Jul 24, 2017 Last Updated 1:57 AM, Jul 23, 2017

XCavalypse Early Access Review

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Released by Davevillz on June 6th, 2016, XCavalypse also has full Virtual Reality (VR) support through Vive. However, this review will be focusing on a non-VR experience. The developers also intend to add Linux support in the future.

Wait, a controller is required?!

When I first loaded up XCavalypse to give it a try, I was shocked to find that a controller of some type – be it Playstation 3 or 4, Xbox, a Steam Controller, or another compatible option – was required to play the game. Apparently, the mouse/keyboard combination with the specific controls within this game are too complicated to adequately configure without the additional equipment, which seems a both disappointing and a little hard to believe for me; other simulation titles have managed without adding on this requirement, so I wanted to make sure I played around both with and without adding an accessory.

Short of not being able to move my machinery – by default, you need the Left and Right joystick for that – I was able to do everything else that was required. This made the Survival mode harder without that extra maneuverability, but not impossible, since it’s only a matter of time before the ‘rig succumbs to damage; the same could be said for the “Headdrop” mode, in which killing blows via head shots are tallied up for points. However, “Clean Up” was nearly impossible without the ability to move towards the dumpster, as the objective is to scoop zombies up and drop them off inside.

After giving these three modes a go with a controller, I can say that the controls feel much more intuitive that way, and that’s coming from someone who is very much a keyboard/mouse gal. It does list a controller as a requirement on the Steam shop page for XCavalypse, but I’ll readily admit that I missed that little detail the first time I viewed the information for this Indie gem. One way to get around the controller requirement is to play in VR mode with Vive rather than non-VR style, but as I mentioned earlier, I have yet to playtest that feature.

So, how is this NOT just another Zombie fest?

Honestly, the big selling point for XCavalypse not being “just another zombie game” is the addition of demolition toys and heavy machinery – and that’s about it. Otherwise, it is another Average Joe main character trying to navigate towards safety through city streets full of the undead. I found the minimal storyline in the Tutorial to be cute, and the limited voice acting was charming, reminding me of Postal 2 in its raw enthusiasm and liberal use of profanity.

I was surprised that XCavalypse hooked me as well and as fast as it did, considering I’ve logged many, many hours in the Zombie Apocalypse sub-genre. There’s very little learning curve here – just climb into the ‘rig and go, and you’ll be swinging the huge scoop around and sending zombies flying across the screen in no time. Plus, the lower price point on Steam makes this an inexpensive addition to any library of titles, and a great choice for someone who wants a fairly low-key, amusing, but still bloody adventure.

I would love to see a multiplayer mode added in the future. It would be hilarious to be racing other players to stack up the most zombie bodies in a dumpster, or fighting to knock down the most walls and buildings. But since it’s such a fast-paced rush without much of a time commitment required, it’s easy to get in, bust some heads open, and get out without much extra fanfare, so perhaps a co-op or competitive mode would just boggle down the experience.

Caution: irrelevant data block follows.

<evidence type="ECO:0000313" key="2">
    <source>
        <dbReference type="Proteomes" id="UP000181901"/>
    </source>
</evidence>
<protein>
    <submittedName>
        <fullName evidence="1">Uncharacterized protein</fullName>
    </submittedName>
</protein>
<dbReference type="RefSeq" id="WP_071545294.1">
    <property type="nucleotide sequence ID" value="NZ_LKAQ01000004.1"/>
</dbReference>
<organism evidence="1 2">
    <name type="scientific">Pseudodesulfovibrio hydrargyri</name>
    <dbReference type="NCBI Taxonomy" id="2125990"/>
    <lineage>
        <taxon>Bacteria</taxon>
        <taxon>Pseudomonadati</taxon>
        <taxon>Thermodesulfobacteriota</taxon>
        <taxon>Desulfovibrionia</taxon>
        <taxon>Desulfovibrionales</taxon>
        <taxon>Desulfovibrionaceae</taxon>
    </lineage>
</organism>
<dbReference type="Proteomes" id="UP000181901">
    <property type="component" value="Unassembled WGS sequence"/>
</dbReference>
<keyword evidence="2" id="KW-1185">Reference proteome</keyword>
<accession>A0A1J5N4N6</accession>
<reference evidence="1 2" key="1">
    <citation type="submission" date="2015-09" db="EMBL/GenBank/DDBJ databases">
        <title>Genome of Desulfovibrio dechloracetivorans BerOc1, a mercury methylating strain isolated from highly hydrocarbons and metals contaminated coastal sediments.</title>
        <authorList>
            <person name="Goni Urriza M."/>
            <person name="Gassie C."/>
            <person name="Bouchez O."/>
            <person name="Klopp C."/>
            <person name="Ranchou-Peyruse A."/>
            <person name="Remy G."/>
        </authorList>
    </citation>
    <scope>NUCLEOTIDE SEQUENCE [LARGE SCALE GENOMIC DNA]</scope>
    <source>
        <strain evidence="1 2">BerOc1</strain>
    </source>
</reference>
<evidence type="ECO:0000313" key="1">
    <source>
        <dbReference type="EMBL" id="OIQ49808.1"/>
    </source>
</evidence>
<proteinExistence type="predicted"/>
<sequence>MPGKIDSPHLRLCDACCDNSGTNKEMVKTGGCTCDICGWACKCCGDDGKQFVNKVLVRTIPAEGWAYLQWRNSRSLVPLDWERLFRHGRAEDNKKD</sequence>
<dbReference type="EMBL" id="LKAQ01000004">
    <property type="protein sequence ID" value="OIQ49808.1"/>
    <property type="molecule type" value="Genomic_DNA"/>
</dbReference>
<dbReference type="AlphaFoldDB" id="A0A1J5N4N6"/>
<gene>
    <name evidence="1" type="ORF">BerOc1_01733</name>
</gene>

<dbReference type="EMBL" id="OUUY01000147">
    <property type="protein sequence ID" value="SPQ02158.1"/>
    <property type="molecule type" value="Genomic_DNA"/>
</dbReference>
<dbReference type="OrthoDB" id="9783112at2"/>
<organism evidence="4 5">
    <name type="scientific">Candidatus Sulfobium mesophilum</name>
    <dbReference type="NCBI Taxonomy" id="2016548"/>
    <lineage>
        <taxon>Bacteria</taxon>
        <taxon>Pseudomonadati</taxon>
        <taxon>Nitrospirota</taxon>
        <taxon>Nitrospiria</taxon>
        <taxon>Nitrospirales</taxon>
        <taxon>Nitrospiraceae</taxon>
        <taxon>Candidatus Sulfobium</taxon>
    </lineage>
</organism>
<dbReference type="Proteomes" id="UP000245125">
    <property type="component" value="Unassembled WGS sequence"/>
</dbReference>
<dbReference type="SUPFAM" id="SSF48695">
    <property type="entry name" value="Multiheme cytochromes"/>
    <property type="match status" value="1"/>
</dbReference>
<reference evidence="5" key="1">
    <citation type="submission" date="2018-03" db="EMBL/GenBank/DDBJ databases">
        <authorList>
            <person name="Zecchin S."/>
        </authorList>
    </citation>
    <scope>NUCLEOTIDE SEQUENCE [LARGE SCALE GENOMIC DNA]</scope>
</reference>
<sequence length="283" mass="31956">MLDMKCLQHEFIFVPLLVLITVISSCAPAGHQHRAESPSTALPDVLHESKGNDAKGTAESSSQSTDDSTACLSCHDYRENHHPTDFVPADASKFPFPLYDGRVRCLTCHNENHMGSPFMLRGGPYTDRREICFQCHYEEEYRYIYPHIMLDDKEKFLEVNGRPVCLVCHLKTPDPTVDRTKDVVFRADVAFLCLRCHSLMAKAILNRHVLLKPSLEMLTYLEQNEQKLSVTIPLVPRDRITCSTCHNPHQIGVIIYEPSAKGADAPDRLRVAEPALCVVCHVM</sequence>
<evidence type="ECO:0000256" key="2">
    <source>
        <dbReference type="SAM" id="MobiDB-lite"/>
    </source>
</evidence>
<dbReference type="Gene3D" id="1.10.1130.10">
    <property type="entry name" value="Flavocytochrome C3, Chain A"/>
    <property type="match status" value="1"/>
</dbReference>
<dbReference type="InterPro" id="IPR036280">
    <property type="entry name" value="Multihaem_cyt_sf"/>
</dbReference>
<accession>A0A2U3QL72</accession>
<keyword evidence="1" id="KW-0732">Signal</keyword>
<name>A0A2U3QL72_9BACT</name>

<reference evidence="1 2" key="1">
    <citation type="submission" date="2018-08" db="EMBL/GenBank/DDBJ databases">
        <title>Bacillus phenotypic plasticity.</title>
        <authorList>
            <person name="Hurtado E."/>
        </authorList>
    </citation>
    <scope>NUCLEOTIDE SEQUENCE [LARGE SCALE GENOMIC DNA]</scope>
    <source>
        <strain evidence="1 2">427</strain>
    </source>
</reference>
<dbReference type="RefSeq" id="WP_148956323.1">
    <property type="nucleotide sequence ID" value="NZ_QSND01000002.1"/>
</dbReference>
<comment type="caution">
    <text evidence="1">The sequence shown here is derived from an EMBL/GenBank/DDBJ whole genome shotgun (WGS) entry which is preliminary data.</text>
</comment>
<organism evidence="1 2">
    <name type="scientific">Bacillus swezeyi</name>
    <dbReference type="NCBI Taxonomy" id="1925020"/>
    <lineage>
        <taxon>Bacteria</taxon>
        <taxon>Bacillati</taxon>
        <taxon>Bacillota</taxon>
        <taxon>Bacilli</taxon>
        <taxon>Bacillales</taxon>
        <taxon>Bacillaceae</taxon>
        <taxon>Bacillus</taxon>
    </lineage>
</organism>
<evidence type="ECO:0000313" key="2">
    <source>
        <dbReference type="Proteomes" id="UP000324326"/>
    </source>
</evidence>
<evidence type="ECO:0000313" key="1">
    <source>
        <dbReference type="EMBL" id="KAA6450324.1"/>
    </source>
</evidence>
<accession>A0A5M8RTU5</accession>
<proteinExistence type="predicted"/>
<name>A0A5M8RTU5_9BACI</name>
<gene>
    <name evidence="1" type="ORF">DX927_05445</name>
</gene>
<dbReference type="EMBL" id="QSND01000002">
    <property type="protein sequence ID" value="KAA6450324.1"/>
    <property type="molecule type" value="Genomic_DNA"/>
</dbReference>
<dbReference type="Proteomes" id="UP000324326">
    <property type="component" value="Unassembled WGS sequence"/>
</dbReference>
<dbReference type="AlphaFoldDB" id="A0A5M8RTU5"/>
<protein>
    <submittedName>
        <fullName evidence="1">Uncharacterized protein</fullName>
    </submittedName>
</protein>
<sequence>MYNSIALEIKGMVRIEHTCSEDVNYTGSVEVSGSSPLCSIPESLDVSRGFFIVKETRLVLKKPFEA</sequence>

In Conclusion:

While I haven’t had a chance to play the VR aspects of XCavalypse, I can tell you that this title isn’t just another walk in the zombie-filled park. While the controller requirement is disappointing and restrictive, especially for an Indie game on Steam, some additional tweaks for keyboard configuration would eliminate that problem. I would have enjoyed having more customization options beyond graphics settings, but really, XCavalypse is a neat little package of an Indie game that doesn’t have much to adjust.

The soundtrack and sound effects are satisfying, and it delivers on exactly what it appears to be intended for: A fast, fun little battle against zombies, with multiple modes so you can choose slightly different objectives, letting you log quick, satisfying sessions for very casual play.

7

The Verdict

Currently in Early Access, the developer has mentioned wanting to “improve the replayability” of XCavalypse with the help of player feedback, but so far I’m definitely planning on revisiting it again to try and improve my high scores. Besides, it’s a great way to take out some real-life frustrations after a long day, and there’s something almost therapeutic about using construction vehicles on tender, meaty zombie skulls.

Lori May

Lori is an avid video game enthusiast who enjoys blending her love of gaming with her work as a writer. She first cut her teeth back on the NES and Sega Genesis systems, and continues to be a Retro-gaming advocate with a soft spot for Point-&-Click Adventures. She's also a Survival Horror and Psychological Horror game collector, when she isn't coercing friends into any number of Co-Op multiplayer titles. If she isn't gaming you can find her working as a journalist and social media consultant, or perhaps dabbling in video game design among other hobby-with-big-dreams endeavors. Born in the heart of the Midwest, she's currently living in Colorado, where she prefers to avoid skiing, snowboarding, and other Mile High City attractions.

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